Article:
Jennifer and Mike Rupprecht raise grass-fed beef and free-range chicken near Lewiston in southeastern Minnesota. And while their family farm isn't likely to be a stop during the 2020 presidential campaign, it should be.
Few people better illustrate the substantial work yet to do nationally on a vital issue — health care. The couple, both 62, have long bought health insurance on their own because they are self-employed. Affordability was a challenge before the Affordable Care Act (ACA) was passed, and it continues to be after long after the law's implementation.
The problem: Like many farm families, the couple earns too much to qualify for the ACA's financial assistance to discount monthly insurance premiums, but not enough to comfortably shoulder coverage costs. They pay $1,900 a month for a plan through a Minnesota insurer, and their combined annual deductible is around $13,000.
The Rupprechts have watched the debate over whether to repeal the ACA or keep it, and they feel like they've "fallen through the cracks" of this either-or approach. This campaign year, they're watching for solutions big and small that can help them and others in the same situation. "We hope our voice can be heard," Jennifer Rupprecht said.
While COVID-19 continues to dominate headlines, the debate needs to go beyond containing the pandemic. It's time to put a spotlight on presidential candidates' health care platforms so that families in Minnesota and elsewhere can make informed decisions before November.
Unfortunately, even though his first term is near its end, President Donald Trump has yet to detail the plan he promised in a July 19 interview to deliver in two weeks. His administration also has aided and abetted yet another serious legal challenge that seeks to overturn the ACA. If it succeeds, ACA subsidies for those who buy insurance on their own would evaporate.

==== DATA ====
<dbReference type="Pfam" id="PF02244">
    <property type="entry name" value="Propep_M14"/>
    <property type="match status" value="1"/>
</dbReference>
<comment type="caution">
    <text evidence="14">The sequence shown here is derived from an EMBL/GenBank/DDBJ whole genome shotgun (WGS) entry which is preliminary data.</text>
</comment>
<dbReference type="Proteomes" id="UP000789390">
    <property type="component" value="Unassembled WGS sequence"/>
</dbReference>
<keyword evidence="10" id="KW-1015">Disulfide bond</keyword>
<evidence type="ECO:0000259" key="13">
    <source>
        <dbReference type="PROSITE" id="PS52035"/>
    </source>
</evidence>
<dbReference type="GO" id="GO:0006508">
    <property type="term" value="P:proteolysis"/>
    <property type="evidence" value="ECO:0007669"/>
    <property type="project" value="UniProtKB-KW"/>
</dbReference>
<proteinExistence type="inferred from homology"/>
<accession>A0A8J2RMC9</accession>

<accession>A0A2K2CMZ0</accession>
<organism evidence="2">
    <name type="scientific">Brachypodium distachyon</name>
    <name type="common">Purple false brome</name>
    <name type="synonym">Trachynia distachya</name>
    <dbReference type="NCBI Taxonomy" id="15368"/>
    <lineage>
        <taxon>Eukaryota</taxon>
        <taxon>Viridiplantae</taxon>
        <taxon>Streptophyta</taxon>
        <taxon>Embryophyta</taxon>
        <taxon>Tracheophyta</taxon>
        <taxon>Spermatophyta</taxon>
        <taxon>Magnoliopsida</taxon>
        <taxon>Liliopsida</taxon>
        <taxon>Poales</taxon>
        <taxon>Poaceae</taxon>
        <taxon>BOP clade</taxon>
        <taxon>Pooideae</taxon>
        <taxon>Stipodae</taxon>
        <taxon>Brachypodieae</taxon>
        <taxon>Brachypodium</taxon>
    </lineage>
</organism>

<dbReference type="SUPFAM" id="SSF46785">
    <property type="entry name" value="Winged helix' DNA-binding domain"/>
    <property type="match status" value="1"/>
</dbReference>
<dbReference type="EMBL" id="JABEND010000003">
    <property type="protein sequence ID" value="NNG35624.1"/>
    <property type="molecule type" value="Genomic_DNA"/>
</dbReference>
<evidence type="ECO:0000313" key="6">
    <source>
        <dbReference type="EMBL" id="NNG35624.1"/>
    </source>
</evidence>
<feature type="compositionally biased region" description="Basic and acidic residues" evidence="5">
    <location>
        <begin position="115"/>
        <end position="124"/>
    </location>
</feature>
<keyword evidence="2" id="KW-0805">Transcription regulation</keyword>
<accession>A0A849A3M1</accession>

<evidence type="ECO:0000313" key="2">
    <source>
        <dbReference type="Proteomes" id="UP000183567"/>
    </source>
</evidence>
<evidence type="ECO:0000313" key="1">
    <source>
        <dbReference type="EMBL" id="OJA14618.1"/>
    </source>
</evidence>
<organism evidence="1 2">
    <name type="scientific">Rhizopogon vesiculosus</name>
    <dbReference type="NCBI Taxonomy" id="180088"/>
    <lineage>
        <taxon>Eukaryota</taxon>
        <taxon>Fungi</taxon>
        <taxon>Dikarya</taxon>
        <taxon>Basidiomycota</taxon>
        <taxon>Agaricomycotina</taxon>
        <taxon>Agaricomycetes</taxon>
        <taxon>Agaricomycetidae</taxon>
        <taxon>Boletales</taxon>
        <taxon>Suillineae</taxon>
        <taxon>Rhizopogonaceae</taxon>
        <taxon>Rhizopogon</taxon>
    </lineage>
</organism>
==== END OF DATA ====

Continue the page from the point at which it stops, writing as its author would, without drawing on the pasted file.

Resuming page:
Other collateral damage if the lawsuit succeeds: eliminating guaranteed coverage for pre-existing conditions and the loss of "doughnut hole" protection for seniors on Medicare who struggle with prescription drug costs. Trump has promised to require insurers to cover pre-existing conditions, but unless he also sets a reasonable ceiling on what insurers can charge, it could result in those with poor health simply being priced out of the market.
The health care plan from Trump's challenger, Democrat Joe Biden, is in sharper focus. Not surprisingly, since he served as vice president when the ACA passed in 2010, he builds on the law as a foundation. He includes practical fixes and more ambitious proposals, though they stop well short of the federally run plan for all embraced by U.S. Sen. Bernie Sanders.
The Rupprechts would benefit from a number of the reforms Biden backs. One ACA fix he's proposed involves lifting the income cap that keeps this Minnesota farm family and others from being eligible for subsidies. Another fix: changing the aid calculation to help people buy a plan with lower out-of-pocket costs. If Congress would pass these reforms, the Rupprechts would likely see their premiums instantly discounted and their deductible lowered.
Jennifer Rupprecht also sees promise in another Biden proposal: allowing Americans of all ages to buy into a government-run plan like Medicare. Currently, the qualifying age is generally 65 and older. With the government's purchasing power, savings could be passed onto those enrolled in what's often dubbed the "public option" approach. Passing it, however, could be an uphill battle politically because commercial insurers often reimburse medical providers at higher rates, and the two would team up in opposition.
Biden has also previously called for lowering the Medicare eligibility age to 60. That, too, would be a challenge politically, but it could also help the Rupprechts, who are three years away from qualifying.
Both Trump and Biden have commendably vowed to tackle prescription drug costs. The campaign would benefit from additional details from Trump in particular about his plan to do this, and in turn, greater debate over this pocketbook issue. In a normal year, health care would be front and center as the candidates vied for support. Containing COVID-19 shouldn't overshadow the needed debate on what else can and should be done to ensure that Americans have robust coverage they can afford.
Said Jennifer Rupprecht: "Our situation needs to be addressed."